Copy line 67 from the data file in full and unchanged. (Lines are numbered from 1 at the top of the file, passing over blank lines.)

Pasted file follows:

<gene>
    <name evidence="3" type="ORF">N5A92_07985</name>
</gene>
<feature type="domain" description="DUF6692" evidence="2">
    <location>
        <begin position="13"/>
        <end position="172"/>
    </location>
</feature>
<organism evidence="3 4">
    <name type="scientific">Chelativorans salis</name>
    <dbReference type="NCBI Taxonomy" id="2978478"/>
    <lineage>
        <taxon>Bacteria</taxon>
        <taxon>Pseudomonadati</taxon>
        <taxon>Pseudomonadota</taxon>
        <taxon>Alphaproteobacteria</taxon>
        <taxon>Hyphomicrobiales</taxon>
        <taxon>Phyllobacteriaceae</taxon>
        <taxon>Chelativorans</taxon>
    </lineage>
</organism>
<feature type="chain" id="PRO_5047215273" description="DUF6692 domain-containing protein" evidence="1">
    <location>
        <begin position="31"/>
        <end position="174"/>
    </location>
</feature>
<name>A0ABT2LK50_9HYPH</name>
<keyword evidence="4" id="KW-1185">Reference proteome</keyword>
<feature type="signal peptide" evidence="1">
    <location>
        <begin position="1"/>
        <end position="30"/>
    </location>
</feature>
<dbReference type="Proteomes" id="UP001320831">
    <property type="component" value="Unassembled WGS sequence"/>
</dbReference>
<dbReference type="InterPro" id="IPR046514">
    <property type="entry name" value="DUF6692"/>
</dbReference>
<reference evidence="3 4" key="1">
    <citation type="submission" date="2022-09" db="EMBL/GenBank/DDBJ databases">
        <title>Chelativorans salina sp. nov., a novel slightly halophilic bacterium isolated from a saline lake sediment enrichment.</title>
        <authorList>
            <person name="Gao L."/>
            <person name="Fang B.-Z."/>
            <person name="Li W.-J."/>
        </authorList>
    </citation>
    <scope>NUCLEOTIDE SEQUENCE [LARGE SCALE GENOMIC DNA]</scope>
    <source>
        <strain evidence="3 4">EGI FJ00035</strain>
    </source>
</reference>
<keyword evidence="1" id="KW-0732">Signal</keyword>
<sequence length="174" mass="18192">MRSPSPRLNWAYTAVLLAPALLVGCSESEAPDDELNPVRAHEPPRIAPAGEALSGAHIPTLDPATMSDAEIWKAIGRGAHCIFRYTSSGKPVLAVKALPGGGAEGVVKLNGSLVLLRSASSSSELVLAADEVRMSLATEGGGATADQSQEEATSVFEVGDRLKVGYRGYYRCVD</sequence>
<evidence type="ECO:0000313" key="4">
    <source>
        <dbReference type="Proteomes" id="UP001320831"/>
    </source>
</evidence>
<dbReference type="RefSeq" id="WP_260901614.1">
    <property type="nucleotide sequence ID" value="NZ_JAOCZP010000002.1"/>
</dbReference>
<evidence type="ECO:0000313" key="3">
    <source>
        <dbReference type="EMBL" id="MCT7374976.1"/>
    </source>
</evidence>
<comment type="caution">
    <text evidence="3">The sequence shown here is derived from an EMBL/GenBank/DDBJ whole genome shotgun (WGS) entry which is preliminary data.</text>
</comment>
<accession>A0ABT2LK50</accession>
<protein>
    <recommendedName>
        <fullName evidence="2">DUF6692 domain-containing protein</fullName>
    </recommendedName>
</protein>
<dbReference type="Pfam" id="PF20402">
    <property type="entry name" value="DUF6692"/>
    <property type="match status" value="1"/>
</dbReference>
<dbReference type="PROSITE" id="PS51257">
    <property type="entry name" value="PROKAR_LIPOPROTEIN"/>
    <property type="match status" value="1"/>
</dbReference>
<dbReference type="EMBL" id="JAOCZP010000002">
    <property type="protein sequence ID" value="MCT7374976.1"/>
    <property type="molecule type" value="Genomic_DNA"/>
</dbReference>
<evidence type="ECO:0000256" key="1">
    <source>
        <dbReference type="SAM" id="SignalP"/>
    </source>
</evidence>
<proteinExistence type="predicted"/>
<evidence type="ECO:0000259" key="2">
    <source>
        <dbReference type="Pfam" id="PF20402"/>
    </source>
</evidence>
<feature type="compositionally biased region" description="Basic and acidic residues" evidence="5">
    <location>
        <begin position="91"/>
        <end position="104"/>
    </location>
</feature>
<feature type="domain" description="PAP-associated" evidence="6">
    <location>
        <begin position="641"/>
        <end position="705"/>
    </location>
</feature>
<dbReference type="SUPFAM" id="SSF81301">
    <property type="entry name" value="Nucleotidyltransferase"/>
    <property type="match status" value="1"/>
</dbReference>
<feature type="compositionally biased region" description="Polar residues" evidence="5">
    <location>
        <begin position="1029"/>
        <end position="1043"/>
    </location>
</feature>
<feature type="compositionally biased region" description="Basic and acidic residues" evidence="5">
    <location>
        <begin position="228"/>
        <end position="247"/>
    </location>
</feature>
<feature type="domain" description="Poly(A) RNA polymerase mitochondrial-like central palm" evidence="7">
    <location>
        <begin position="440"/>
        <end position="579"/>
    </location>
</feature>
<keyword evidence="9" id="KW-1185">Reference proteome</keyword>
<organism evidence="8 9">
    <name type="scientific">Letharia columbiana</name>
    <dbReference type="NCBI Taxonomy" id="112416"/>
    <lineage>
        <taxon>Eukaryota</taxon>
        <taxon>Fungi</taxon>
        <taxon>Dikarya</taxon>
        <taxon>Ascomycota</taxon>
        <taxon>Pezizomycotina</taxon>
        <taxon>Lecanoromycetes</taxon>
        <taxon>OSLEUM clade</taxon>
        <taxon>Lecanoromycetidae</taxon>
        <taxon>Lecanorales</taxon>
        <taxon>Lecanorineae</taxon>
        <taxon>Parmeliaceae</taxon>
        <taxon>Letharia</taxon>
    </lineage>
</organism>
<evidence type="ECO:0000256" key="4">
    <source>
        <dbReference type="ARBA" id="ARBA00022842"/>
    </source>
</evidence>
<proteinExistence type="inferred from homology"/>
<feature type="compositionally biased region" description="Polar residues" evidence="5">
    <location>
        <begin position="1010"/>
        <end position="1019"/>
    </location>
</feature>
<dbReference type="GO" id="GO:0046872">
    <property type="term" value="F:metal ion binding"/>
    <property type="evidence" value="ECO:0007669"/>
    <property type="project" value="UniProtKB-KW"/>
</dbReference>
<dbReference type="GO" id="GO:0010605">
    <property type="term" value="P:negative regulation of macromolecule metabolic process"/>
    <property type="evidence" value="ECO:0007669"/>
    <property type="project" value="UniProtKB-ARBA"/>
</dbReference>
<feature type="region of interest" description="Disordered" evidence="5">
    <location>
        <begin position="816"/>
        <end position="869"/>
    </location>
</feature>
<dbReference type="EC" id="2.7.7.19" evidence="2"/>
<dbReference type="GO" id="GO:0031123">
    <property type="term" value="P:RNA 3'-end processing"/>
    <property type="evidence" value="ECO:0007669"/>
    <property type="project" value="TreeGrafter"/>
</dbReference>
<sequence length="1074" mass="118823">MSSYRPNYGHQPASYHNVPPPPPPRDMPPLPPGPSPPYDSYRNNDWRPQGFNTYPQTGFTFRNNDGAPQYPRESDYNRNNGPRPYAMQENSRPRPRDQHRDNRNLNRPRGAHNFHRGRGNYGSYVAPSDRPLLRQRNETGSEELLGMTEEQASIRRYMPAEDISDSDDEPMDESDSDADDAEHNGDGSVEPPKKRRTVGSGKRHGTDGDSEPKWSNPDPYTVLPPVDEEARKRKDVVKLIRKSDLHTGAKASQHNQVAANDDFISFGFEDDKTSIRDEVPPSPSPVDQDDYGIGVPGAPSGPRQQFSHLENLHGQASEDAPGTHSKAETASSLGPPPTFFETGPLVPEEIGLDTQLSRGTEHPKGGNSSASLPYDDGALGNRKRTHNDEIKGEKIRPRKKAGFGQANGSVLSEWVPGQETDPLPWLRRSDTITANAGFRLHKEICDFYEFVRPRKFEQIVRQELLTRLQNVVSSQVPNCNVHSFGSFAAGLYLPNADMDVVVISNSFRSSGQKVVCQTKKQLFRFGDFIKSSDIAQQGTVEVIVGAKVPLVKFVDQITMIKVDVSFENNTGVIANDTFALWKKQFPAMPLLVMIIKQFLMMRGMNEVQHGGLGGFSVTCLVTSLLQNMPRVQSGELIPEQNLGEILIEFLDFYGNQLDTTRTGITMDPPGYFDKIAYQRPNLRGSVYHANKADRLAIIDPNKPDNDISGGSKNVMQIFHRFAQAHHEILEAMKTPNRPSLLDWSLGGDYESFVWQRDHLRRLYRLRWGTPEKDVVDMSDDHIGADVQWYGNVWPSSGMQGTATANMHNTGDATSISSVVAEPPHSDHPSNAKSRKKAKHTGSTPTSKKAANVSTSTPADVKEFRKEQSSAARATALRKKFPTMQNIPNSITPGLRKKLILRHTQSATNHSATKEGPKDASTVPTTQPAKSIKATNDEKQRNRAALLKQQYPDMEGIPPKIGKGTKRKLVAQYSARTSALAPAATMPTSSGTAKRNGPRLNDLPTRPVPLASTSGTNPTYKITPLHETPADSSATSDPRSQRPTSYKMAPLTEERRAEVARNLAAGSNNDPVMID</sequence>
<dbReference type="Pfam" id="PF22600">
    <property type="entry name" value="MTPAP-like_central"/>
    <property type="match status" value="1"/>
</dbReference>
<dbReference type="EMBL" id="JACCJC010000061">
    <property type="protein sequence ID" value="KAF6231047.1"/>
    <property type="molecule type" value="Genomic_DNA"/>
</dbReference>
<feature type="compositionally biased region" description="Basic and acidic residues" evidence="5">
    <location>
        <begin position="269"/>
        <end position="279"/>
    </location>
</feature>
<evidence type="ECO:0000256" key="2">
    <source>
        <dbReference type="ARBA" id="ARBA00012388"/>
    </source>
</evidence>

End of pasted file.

<evidence type="ECO:0000313" key="3">